You want to lower your energy bill, so you are conscientious and only run full loads of laundry, you’ve turned the thermostat up a few degrees, and you use the grill more than the oven. Still, you think you can do more. A simple but diligent home energy audit that you conduct yourself can help pinpoint some areas that are easy to address. As you’re doing the walk-through, keep a checklist of places you’ve inspected and problems you’ve found, so you can prioritize your energy efficiency improvements.
Check for gaps along the baseboard or edge of flooring, and where the walls and ceiling meet. Check windows and doors, lighting and plumbing fixtures and electrical outlets. Seal any leaks you find with caulk or weather stripping, and consider foam gaskets for electrical outlets.
Make sure your attic hatch is insulated, weather stripped and closes tightly. In the attic, determine if pipes and ductwork are sealed, and close any gaps with an expanded foam caulk or similar permanent sealant. Check to see if there is a vapor barrier under the attic insulation, such as tarpaper or a plastic sheet. If not, consider painting the interior ceilings with vapor barrier paint. This will reduce the amount of water vapor that can pass through the ceiling, preventing structural damage and improving the effectiveness of the insulation. Make sure that attic vents aren’t blocked by insulation, and that the entire attic floor is covered with insulation with an R-value of 38.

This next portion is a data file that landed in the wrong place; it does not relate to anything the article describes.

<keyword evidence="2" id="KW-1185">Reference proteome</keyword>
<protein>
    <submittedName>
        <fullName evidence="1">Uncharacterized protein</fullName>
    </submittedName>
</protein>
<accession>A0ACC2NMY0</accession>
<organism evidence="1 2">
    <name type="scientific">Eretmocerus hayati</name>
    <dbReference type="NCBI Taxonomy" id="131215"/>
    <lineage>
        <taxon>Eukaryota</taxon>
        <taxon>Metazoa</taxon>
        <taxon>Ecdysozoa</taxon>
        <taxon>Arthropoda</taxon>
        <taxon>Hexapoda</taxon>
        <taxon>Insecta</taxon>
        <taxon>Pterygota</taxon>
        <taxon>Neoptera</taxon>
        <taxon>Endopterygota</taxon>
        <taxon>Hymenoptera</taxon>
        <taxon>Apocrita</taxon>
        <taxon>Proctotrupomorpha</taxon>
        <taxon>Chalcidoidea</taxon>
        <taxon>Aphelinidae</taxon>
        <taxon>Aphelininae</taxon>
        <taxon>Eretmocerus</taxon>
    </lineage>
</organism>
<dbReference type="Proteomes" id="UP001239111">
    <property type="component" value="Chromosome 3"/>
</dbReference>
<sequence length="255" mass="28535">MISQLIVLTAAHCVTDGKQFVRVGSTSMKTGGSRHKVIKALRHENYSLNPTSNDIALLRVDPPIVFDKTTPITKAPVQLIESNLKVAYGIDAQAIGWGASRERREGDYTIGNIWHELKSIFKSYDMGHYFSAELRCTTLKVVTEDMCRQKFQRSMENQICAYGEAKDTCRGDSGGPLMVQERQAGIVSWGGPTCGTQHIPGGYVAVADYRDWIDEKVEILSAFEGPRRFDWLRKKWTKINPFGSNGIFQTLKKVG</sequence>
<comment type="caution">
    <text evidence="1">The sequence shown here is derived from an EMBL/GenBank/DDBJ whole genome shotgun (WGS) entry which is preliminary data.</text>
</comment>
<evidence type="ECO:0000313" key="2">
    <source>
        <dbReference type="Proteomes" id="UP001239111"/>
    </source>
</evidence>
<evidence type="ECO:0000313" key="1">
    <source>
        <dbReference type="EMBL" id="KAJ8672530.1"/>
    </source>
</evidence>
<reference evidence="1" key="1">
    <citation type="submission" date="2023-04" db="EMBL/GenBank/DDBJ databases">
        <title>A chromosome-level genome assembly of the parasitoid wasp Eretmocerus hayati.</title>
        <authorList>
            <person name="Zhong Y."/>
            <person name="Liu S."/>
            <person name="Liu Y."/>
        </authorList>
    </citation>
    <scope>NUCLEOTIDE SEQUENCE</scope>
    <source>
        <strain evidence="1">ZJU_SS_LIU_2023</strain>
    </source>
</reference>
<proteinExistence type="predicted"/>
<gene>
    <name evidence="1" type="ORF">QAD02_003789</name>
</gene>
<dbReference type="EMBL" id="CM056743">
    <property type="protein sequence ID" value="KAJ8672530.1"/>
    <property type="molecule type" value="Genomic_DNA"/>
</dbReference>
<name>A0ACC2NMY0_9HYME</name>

3Crawl Space or Basement
If yours is unconditioned and open, you should have insulation under the living area flooring with a recommended R-value of 25. If your sub-space is enclosed with heating and cooling appliances and ductwork, you should probably insulate the sub-space perimeter rather than the living room floor. The insulation at the top of the foundation wall and first floor perimeter should have an R-value of 19 or greater. If the basement is intentionally conditioned, the foundation walls should also be insulated to at least R-19. Your water heater, hot water pipes and furnace ducts should all be insulated.
4Heating and Cooling Equipment
Replace air filters every 30 to 60 days, and have a professional inspection and cleaning completed annually. Check your ductwork for dirt streaks, especially near seams. These indicate air leaks and should be sealed with a duct mastic.
5Lighting, Appliances and Electronics
Consider replacing incandescent bulbs with CFLs or LEDs, and look for ways to use sensors, dimmers or timers to reduce lighting use. To prevent phantom loads, consider using smart power strips that can both detect when a device is in standby mode and cut the device’s power off.
Resources to help members save
Even if you do your home audit in stages, you should experience some savings. More detail on conducting your home energy audit is available. As always, BEMC energy experts are available to answer your questions at (800) 842-5871. Be sure to visit our website to learn more about resources to help you find energy savings.